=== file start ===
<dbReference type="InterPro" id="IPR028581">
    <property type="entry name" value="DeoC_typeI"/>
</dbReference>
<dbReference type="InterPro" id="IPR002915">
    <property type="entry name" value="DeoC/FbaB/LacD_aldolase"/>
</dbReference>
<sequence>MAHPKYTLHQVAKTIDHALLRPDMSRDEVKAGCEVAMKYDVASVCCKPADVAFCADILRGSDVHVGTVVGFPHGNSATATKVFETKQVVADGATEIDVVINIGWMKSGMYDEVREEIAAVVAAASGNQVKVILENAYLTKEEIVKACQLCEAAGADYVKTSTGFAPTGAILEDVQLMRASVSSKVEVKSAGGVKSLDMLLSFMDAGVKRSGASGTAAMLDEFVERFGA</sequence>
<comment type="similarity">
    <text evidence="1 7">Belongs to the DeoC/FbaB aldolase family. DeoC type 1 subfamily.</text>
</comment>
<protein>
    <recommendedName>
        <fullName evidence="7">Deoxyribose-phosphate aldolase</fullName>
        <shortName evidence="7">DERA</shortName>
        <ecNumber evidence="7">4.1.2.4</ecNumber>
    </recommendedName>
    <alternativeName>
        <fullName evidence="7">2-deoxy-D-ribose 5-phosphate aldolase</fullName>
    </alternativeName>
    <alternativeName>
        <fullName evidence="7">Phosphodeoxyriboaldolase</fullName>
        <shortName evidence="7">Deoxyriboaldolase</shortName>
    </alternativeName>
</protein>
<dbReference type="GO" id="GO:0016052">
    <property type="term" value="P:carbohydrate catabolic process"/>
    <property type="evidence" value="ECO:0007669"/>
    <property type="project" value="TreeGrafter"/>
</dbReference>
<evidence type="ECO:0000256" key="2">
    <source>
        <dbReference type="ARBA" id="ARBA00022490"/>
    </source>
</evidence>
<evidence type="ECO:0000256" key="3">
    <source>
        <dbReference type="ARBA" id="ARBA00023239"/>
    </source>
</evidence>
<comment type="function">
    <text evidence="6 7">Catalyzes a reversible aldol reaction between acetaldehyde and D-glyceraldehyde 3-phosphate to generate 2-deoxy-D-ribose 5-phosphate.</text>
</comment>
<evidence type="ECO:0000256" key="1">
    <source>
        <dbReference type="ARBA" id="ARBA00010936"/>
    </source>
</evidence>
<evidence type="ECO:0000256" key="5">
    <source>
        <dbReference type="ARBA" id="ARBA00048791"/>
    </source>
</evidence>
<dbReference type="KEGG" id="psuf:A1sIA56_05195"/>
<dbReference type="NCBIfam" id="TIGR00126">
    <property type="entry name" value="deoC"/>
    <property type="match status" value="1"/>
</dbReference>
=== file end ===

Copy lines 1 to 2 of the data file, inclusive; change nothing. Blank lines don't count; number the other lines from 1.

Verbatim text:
<dbReference type="InterPro" id="IPR028581">
    <property type="entry name" value="DeoC_typeI"/>